With all the negative stereotyping out there about Losing It as one grows older, I’m naturally a little anxious.
I measure my weight and blood pressure and blood glucose. I wear a pedometer all day to track aerobic steps (walking fast or running) and pedometer steps (walking from my desk to the bathroom. And back). I’m reassured that so far all systems are working well.
Anxiety about Alzheimer’s
However, I do worry about Alzheimer’ Disease because—while we know that the risk increases rapidly with age—we don’t know what causes it, how to prevent it, how to treat it, or how to cure it. The prospect of losing my memories, including memories of how to do the simplest task, is terrifying.
So these days, while one part of my brain is doing a mental task—such as recalling a name from the past—another part of my brain is observing from the sidelines to see how well the first part is doing.
A few months back, I observed myself recalling something I hadn’t thought about for decades, based on hearing three words of a song when I was leaving a restaurant.
The rolodex theory of memory recall
That experience led me to formulate a theory. Its basic premise is that memory for names and events—every class, teacher, boy-friend or girl-friend, TV show, movie, baseball game, song, book, chemical on the Periodic Table of the Elements, and so on—is contained on a mental rolodex. And the more jammed with cards the rolodex gets, the longer it takes to recall a particular name.
Recently, I had an experience that was similar to the earlier one but more complex. This time I’d gone to a department store to buy some clothes and—as I was walking out the door with my packages—I heard music on the speaker system.
Take a load off Fanny
Take a load for free
Take a load off Fanny
And put the load right on me
Spinning my mental rolodex
Walking out the door, I recalled the name of the group. Originally Bob Dylan’s backup group, these extraordinary musicians didn’t need any fancy name. They were just The Band, and they ruled!
But here’s the impressive part. I started to name the individual members of the band as I got into my car and began driving home.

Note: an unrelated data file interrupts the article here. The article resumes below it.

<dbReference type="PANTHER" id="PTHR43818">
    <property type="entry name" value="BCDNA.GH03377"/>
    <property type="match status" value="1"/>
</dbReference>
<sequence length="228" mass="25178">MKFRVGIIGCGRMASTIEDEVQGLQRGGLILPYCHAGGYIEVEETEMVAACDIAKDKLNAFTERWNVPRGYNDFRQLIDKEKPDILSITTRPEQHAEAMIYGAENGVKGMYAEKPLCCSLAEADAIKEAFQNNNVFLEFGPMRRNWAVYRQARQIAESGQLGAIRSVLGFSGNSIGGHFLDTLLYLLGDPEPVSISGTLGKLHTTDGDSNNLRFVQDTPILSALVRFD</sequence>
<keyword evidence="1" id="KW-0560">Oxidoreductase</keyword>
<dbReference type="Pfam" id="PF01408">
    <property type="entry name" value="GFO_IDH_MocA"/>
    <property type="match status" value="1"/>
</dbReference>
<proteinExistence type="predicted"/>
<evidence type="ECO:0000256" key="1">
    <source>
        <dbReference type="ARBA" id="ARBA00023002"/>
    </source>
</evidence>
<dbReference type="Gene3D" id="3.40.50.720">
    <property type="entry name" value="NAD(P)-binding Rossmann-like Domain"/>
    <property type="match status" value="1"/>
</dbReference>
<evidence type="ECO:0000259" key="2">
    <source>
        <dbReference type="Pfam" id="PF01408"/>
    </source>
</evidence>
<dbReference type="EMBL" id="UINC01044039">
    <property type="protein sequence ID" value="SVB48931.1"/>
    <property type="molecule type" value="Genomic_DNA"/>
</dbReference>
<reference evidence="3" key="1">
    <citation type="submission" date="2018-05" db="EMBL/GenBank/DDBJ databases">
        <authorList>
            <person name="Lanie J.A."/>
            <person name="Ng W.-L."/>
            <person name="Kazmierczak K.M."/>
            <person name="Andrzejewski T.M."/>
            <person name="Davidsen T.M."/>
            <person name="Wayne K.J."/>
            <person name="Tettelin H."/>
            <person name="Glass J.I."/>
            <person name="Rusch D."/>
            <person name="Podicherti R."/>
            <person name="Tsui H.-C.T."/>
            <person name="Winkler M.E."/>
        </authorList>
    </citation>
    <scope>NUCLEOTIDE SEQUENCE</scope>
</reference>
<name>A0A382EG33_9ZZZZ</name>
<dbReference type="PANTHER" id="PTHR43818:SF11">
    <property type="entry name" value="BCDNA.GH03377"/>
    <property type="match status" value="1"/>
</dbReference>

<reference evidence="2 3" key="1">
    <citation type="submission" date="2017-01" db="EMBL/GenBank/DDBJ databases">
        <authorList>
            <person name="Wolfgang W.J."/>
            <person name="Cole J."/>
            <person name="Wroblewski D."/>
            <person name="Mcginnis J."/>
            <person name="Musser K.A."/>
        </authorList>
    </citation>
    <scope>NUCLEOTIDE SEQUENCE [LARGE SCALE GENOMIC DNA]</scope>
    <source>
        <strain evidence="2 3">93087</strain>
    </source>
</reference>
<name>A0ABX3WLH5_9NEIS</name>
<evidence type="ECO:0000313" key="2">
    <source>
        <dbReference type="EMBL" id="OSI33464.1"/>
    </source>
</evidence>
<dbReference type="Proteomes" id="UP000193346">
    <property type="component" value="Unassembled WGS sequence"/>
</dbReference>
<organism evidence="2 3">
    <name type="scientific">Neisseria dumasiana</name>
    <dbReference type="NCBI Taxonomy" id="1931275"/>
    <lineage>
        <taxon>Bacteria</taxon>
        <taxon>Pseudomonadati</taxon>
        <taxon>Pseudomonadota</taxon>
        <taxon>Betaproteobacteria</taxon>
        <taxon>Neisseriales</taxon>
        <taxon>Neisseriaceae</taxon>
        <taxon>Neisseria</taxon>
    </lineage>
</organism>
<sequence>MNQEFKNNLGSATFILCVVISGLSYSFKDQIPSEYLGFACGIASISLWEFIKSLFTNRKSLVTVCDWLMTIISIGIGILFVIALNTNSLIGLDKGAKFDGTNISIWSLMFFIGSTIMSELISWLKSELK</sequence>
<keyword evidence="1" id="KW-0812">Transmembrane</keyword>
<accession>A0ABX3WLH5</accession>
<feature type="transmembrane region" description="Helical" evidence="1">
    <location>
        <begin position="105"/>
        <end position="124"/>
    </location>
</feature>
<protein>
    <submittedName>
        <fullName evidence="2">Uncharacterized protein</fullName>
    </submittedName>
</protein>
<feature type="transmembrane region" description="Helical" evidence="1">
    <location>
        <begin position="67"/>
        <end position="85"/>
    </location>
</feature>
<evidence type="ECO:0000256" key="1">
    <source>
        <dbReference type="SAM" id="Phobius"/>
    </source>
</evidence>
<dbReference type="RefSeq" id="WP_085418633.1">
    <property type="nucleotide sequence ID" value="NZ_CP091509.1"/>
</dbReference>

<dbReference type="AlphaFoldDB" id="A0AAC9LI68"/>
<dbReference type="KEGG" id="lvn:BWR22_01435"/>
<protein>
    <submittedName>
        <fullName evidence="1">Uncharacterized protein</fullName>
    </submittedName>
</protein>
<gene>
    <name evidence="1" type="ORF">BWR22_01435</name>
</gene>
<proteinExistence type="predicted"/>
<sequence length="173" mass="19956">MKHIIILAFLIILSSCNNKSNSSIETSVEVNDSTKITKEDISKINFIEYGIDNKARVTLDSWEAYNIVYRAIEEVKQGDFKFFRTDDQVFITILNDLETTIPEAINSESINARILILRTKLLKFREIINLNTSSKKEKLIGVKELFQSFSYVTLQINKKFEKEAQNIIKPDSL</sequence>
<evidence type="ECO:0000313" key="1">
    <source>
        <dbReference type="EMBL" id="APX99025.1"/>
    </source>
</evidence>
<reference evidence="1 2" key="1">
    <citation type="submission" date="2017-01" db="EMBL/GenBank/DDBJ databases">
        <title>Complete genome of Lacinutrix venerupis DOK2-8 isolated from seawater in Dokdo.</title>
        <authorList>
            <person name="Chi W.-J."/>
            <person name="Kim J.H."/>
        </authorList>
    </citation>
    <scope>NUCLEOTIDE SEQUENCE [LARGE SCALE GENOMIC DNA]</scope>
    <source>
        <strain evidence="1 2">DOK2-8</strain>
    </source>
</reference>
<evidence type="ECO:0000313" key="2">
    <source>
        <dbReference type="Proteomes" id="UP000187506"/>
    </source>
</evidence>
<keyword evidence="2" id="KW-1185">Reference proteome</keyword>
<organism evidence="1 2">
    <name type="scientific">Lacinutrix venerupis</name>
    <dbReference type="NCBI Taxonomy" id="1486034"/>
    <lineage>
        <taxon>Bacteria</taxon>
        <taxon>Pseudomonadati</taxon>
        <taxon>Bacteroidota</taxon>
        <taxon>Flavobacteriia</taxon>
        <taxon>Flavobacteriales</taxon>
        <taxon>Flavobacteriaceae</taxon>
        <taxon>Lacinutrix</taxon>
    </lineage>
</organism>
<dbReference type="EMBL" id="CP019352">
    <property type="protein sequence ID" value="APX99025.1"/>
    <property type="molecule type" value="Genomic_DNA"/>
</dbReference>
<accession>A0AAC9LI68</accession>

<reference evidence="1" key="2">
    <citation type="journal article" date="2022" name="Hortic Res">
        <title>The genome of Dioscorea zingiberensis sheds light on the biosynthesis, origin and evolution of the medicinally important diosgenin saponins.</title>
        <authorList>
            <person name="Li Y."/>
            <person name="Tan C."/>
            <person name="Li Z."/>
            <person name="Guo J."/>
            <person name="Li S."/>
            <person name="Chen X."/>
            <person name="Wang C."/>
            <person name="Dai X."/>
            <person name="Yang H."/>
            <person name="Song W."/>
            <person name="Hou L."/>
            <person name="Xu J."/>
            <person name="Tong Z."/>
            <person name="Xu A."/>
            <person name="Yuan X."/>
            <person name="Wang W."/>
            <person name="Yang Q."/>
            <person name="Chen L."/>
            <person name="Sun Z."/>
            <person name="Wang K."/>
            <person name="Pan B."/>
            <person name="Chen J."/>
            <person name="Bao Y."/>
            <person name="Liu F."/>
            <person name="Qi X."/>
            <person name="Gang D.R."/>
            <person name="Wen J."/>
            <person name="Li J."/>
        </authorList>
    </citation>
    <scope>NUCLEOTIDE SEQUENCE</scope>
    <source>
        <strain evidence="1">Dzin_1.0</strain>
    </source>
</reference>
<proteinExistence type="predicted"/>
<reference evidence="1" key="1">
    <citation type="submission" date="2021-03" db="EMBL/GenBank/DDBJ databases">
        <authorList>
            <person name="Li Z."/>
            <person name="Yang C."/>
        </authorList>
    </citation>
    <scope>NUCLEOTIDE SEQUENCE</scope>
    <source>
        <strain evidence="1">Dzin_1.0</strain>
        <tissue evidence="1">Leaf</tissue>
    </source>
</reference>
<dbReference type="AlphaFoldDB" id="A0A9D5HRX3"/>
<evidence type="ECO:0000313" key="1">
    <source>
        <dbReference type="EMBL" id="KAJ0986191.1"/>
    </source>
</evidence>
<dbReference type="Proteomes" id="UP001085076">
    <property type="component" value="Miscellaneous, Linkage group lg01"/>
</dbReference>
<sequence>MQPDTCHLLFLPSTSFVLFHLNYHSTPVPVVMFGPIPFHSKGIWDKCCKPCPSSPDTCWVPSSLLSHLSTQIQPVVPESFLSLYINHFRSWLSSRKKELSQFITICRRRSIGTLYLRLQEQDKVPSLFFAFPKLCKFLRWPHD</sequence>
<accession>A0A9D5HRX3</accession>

OK…..Levon Helm….Robby Robertson….uh..Rick Danko…… uh…..Richard Manuel……….and the other one, Garth Hudson. (I couldn’t come up with his name myself, so I Goggled “The Band” when I got home).
I remembered the song “Up on Cripple Creek.”
I remembered that Richard Manuel—a exceptional singer and musician—had committed suicide.
I remembered seeing a documentary, called “The Last Waltz”, of an outstanding concert with The Band and other musicians, including Bob Dylan, Neil Young, Van Morrison, and EmmyLou Harris.
And, finally, I remembered seeing The Band (minus Robby who’d left the group by then) playing in Boston on the Charles River Esplanade around 1990. As I drove home, I jotted down these things every time I came to a stop-light.
What does this all mean?
It means that I can still access that metaphorical rolodex in my head, crammed full of all sorts of memories. It means that hearing just a few words or a few lines of a song from years ago triggers specific recall of singers and bands and concerts.
It means that hearing the incredible music on YouTube brings back the past—not Living in The Past which is commonly seen as a pathetic thing that old people are wont to do—but taking great pleasure in the music of this incredibly talented group. It was wonderful in the late 60s and the 70s and 80s. It still is.
Have you had experiences like this? What was it that triggered a memory? When you’ve recalled something, have you followed up by checking it out on Google or Internet Movie Database or YouTube or some other source? I’d love to hear your comments, and I hope you enjoy the videos.
photo by marfis75